Author Spotlight – Sarah & Ian Hoffman

It’s time for another Author Spotlight! Today, I am chatting with Sarah and Ian Hoffman, the authors of the beloved (and banned) Jacob series, about their most recent release: Jacob’s School Play: Starring He, She, and They. I am so excited for this interview, so let’s jump right in.

First of all, I want to thank you both for taking the time to do this interview with me! I am thrilled to talk to you about your latest release Jacob’s School Play: Starring He, She, and They, but first, would you mind introducing yourselves to Mutually Inclusive’s readers? 


Hi! We’re Sarah and Ian Hoffman. We’re authors, we’re married, and we have two kids, Sam and Ruby. We live in San Francisco in an old Victorian house with the kids, 3 chickens, 2 rabbits, 1 cat, and +/- 30,000 bees. The two of us have been working together on all kinds of projects for the last 25 years. 

Jacob’s School Play is the third installation in the Jacob series, and each title focuses on gender nonconformity and the diversity of gender expression. Can I ask what drew you to write about the experiences of gender-nonconforming children?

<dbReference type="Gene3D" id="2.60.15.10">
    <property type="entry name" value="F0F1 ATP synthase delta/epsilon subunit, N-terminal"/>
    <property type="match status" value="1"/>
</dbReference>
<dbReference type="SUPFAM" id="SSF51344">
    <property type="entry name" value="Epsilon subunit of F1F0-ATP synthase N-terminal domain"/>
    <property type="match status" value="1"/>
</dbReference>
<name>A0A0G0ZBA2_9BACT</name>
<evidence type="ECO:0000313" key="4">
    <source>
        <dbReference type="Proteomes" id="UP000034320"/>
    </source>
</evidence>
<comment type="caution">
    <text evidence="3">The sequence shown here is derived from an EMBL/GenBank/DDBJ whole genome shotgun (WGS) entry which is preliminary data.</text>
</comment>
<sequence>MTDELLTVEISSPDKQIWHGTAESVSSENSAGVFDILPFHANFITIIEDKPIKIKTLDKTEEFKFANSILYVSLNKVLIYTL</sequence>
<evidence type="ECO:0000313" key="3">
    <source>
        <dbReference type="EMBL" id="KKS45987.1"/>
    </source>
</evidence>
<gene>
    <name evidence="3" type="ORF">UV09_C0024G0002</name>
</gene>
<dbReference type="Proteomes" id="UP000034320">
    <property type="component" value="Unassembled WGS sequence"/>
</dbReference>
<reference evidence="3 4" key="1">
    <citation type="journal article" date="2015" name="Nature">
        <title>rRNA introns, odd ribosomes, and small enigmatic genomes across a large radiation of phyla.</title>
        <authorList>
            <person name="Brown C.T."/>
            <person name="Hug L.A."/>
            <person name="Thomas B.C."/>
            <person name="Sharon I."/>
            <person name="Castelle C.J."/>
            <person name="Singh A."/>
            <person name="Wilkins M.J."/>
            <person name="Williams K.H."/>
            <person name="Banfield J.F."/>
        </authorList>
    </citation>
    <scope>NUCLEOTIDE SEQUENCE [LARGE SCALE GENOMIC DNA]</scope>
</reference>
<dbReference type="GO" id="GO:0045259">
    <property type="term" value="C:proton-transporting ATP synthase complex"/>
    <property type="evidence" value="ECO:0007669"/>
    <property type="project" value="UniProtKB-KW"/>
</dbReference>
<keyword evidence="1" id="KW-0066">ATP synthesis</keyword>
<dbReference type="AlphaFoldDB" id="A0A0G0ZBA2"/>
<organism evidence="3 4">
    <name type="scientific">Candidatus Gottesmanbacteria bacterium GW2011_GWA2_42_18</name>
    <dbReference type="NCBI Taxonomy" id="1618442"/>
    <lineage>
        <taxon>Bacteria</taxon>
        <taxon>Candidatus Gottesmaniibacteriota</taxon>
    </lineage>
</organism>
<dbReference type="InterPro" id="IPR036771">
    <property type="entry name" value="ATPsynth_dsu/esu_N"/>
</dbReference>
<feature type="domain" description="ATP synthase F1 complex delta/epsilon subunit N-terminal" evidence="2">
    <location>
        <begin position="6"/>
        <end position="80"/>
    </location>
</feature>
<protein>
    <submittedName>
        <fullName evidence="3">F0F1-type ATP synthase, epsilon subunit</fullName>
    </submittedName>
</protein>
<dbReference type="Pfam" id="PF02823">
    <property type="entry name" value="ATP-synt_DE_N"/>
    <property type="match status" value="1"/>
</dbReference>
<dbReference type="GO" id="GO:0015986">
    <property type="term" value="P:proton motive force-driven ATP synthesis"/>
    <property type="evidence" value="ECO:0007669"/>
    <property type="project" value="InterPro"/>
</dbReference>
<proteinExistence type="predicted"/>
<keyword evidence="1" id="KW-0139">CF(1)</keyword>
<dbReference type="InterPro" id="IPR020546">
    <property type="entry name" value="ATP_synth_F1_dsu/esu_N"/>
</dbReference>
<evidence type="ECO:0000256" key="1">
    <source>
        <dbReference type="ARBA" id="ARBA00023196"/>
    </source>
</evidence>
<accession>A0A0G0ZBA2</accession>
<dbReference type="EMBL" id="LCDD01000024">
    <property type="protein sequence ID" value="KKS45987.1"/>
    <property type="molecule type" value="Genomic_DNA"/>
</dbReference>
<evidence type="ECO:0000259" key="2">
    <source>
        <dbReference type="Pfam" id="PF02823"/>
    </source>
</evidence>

When our son, Sam, was two, he started to be interested in things traditionally considered “girl things,” like fairies and Disney princess. He started wearing pink t-shirts and growing his hair long. At school, he only played with the girls. By the time he was four, Sam was wearing a tutu at home every day after preschool, and going to ballet class. Every day at preschool he wore the princess dress-up costume. One day, he asked us for a dress that he could wear “for real.” Sam knew that kids at school would make fun of him, but he wanted to wear a dress more than he wanted not to be teased. After that day, he started wearing a dress to school every day.

Sam was the only dress-wearing boy in our community, but we knew he wasn’t the only dress-wearing boy in the world. So we looked for books where Sam could see other kids who were like him. And we discovered there were none! Our desire to help our son see himself reflected in a book inspired us to write one. That was Jacob’s New Dress, which is about a little boy who likes something that’s outside of typical gender roles. Just like a little girl in pants would have been 100 years ago.

Among the unexpected things we discovered while raising a gender nonconforming son was the challenge of public bathrooms. It wasn’t safe to send Sam by himself into any public bathroom, including playgrounds, stores, restaurants—even his own school! Talking with the parents of other kids like Sam, we learned their kids were suffering the same as ours. It looked like the world needed a book about bathrooms, so we got back to work.  Our second book, Jacob’s Room To Choose, tackles the subject of kids being allowed to use the bathroom that’s right for them, whatever their gender.